There were pranksters everywhere. For instance, on the first day of class someone switched the signs on the library’s basement restroom doors. They slid the plastic signs for the men’s and women’s restrooms and swapped them. That was sneaky and yet taught great wisdom. Another place for a search for wisdom lay in the classroom. I remember one class where we discussed endlessly what doctrinal camps we supported: Arminianism, Calvinism, pre-trib, post-trib, Pre-millenialism, Post-mil, and Amillenianism. I’m an A-mil, by the way. During one heated debate, one guy made the unwise assertion that he was no camp follower. He said that he was a Biblicist. His point was, in effect, “All the Bible scholars of the last two millennia are irrelevant. I understand God’s word without their help.” Sure, right, huh, huh.
Wisdom is built upon past traditions and present experience. The Wise Men, the Magi, were famous examples of this. They gathered information from past and present sources and acted accordingly. Too often what made seminary into “cemetery” was the disconnect between information and transformation. I remember being tripped up by this disconnect when a student of another denomination asserted to my pleasure that United Methodists would be the first to enter heaven when Jesus comes back. As I was smiling, wondering where this comment might be leading, he then added, “It’s in the Bible, you know.” I said that I didn’t so he then told me, “Yes, the Bible says clearly, ‘The dead in Christ shall rise first!’” He added, “I don’t know anyone as dead as you Methodists.” There’s a difference between a Wise Man and a wise guy!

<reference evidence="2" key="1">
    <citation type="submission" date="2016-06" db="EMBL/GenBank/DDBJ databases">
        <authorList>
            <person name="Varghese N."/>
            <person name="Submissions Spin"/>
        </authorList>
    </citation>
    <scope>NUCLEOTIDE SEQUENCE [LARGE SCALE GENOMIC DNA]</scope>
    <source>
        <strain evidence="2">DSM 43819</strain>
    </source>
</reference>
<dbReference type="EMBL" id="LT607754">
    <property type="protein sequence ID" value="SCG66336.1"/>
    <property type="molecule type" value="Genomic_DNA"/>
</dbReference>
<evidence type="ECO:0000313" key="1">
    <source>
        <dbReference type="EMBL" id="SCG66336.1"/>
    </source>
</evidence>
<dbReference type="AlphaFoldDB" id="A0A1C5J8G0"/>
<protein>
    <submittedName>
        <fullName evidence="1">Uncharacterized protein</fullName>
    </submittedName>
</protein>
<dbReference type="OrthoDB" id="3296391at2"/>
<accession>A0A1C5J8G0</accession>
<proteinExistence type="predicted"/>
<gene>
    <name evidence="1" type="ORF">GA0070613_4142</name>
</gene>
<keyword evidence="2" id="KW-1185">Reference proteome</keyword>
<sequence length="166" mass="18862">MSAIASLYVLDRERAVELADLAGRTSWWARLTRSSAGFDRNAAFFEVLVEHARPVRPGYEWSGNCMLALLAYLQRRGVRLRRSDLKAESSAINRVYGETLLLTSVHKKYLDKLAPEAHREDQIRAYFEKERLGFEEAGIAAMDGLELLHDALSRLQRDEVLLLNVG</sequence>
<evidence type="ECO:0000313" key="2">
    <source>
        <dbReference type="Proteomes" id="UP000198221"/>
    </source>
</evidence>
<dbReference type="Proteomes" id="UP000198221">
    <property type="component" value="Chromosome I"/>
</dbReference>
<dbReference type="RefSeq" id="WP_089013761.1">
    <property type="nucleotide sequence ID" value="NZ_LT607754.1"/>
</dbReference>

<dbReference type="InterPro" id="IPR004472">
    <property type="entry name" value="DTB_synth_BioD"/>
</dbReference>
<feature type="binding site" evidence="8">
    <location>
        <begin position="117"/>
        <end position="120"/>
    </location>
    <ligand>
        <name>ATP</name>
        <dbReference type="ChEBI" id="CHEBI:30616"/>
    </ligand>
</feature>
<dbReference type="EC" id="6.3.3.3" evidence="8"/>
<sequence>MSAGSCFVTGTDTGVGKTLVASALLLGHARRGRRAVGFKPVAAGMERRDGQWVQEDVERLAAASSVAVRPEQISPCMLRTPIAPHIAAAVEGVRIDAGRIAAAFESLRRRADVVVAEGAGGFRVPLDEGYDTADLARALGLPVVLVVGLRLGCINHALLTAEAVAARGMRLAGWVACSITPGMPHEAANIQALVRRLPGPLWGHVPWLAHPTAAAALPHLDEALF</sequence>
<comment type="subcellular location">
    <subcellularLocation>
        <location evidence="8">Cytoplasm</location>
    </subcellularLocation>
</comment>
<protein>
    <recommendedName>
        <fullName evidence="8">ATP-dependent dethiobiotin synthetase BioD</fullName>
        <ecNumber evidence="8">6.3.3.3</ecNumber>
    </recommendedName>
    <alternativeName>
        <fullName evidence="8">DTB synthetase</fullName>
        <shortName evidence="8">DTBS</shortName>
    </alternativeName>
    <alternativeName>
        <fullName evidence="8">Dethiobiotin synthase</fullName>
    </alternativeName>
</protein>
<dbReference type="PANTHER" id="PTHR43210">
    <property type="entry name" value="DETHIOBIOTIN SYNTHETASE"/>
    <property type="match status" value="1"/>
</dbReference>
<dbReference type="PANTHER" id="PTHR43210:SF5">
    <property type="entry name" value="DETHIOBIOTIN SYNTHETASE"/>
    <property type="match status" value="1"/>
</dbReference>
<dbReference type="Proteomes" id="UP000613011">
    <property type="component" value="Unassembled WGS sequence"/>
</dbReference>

The difference can be overcome by connecting our faith to our actions and words. “Seek wisdom,” Scripture does say but that wisdom includes sanctified “street smarts,” like surviving pranksters. True wisdom starts in heaven, like the star the Wise Men followed, but works at street level, too, where we bump shoulders with others. It isn’t satisfied with information retrieval. You can’t access wisdom by the megabyte. Wisdom is concerned with how we relate to people, to the world and to God. Wisdom is found in life decisions, not in computer chips, lexicons, or the number of textbooks read.
One day one of Mahatma Gandhi’s disillusioned followers came up to him and said, “You have no integrity. Last week I heard you say one thing, and today you are saying something different. How do you justify such vacillation?” Gandhi quietly replied, “It is simple, really, my son. I have learned something since last week.” When Gandhi learned new information, he sometimes changed his mind and altered his position. One of my resolutions for the 2010 is to be open to change!